Crude oil prices were down at trading start on Monday having posted the largest percentage drop of 2019 last week when Sino-U.S. trade tensions hampered global economic growth and demand for oil.
International benchmark Brent crude was trading at $67.30 per barrel at 0600 GMT for a 2.02% loss after it closed Friday at $68.69 a barrel.
American benchmark West Texas Intermediate (WTI) was at $58.28 a barrel at the same time, posting a 0.6% decline, after ending the previous week at $58.63 per barrel.
Brent crude lost more than 5% last week, and WTI plummeted by around 7%, as both benchmarks marked their highest percentage decline so far this year.
Oil prices are under pressure as the U.S. and China, the world’s two biggest economies, were unable to find a solution to their trade impasse that weakens the global economic outlook and overall oil demand worldwide.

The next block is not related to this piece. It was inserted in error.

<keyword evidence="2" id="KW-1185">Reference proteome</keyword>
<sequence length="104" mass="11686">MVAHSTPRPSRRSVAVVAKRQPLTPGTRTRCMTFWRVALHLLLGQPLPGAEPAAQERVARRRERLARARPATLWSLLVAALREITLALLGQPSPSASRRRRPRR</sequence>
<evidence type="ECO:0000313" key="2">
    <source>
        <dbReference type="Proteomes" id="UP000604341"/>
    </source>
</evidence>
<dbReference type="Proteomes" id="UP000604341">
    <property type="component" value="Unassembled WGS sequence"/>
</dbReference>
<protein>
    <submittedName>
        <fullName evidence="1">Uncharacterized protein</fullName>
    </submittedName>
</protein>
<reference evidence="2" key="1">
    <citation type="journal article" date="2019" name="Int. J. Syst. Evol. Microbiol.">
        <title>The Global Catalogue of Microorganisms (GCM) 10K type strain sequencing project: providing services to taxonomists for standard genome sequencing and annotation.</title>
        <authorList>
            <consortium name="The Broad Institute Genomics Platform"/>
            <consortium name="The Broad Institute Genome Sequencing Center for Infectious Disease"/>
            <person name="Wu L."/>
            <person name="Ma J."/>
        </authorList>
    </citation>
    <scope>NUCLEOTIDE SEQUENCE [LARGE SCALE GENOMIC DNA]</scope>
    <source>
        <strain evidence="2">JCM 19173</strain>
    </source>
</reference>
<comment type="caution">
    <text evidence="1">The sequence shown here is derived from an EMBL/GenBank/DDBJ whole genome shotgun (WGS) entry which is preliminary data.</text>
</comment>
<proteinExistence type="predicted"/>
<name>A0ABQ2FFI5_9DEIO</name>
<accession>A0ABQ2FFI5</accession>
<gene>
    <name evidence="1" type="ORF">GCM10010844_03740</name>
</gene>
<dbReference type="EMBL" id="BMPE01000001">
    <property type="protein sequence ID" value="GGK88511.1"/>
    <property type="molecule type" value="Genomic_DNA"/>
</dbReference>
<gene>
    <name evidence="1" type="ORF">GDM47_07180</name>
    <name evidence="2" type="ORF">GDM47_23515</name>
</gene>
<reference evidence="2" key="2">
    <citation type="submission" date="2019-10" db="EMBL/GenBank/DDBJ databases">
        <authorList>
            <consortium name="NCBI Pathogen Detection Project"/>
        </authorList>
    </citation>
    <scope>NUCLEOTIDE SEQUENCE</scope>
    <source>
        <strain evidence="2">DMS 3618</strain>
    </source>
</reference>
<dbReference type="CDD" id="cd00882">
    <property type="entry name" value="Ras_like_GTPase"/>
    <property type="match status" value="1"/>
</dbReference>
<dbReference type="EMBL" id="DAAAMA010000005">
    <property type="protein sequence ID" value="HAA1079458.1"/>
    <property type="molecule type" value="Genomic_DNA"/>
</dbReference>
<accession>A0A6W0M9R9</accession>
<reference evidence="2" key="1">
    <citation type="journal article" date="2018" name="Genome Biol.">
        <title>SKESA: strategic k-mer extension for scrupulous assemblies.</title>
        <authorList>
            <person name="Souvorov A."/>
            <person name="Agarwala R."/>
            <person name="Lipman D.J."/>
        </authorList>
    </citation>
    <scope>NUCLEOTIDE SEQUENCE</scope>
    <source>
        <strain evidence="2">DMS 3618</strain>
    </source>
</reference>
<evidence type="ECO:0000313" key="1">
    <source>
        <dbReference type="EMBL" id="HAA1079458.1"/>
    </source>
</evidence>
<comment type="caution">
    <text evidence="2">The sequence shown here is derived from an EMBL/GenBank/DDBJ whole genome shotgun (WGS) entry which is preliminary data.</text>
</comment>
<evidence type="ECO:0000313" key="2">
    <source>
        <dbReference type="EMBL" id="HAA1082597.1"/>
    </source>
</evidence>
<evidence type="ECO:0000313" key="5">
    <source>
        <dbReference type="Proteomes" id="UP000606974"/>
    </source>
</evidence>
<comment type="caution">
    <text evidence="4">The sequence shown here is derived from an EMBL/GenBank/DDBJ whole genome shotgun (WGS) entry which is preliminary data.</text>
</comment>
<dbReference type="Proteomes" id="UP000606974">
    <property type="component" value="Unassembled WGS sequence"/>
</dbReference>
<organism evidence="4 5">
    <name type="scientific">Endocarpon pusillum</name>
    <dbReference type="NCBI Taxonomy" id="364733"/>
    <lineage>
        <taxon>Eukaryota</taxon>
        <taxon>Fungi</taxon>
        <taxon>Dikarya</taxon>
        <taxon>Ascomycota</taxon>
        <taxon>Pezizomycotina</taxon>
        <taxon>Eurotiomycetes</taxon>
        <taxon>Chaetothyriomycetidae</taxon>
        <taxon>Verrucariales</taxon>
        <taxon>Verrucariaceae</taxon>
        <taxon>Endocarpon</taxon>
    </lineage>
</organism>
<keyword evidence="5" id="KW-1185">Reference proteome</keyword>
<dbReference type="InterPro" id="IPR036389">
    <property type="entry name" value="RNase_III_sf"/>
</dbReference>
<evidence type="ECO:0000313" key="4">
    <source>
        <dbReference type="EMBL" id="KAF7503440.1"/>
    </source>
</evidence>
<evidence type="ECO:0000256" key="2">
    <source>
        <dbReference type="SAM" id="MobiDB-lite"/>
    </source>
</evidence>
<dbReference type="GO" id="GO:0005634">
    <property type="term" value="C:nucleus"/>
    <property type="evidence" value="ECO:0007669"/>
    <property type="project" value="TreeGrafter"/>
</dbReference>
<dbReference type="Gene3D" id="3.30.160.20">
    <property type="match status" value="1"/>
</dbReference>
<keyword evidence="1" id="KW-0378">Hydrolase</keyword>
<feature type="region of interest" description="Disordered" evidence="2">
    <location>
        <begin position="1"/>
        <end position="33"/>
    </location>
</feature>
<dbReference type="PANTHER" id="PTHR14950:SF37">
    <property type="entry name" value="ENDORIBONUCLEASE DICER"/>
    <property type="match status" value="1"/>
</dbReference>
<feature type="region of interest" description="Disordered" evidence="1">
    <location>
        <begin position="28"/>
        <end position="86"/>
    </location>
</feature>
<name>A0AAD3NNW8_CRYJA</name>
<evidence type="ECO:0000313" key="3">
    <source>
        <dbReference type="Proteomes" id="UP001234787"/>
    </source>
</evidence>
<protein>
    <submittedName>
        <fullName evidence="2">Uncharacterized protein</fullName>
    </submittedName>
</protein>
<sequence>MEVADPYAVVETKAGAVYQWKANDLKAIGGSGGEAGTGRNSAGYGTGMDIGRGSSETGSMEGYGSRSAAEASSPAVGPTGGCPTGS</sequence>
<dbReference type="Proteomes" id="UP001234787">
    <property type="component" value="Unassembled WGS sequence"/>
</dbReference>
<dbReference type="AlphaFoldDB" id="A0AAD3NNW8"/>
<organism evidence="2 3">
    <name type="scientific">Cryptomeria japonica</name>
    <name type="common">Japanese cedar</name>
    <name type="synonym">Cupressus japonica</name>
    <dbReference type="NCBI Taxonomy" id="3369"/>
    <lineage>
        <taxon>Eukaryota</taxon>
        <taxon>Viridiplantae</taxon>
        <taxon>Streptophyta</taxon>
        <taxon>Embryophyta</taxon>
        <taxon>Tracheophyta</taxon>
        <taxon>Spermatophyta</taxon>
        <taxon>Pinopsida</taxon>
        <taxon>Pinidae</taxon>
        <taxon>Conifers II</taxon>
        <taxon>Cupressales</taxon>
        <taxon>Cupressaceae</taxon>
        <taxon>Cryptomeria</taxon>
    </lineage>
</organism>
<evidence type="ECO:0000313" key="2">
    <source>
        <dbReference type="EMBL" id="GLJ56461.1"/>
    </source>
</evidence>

On the supply side, however, OPEC and Russia continue to limit their production in order to support prices.
OPEC and non-OPEC oil producing nations agreed on Dec. 7 to cut their total output by 1.2 million barrels per day for the first six months of 2019 in order to trim market oversupply. They could extend the agreement into the second half of the year to raise oil prices.
By Ovunc Kutlu
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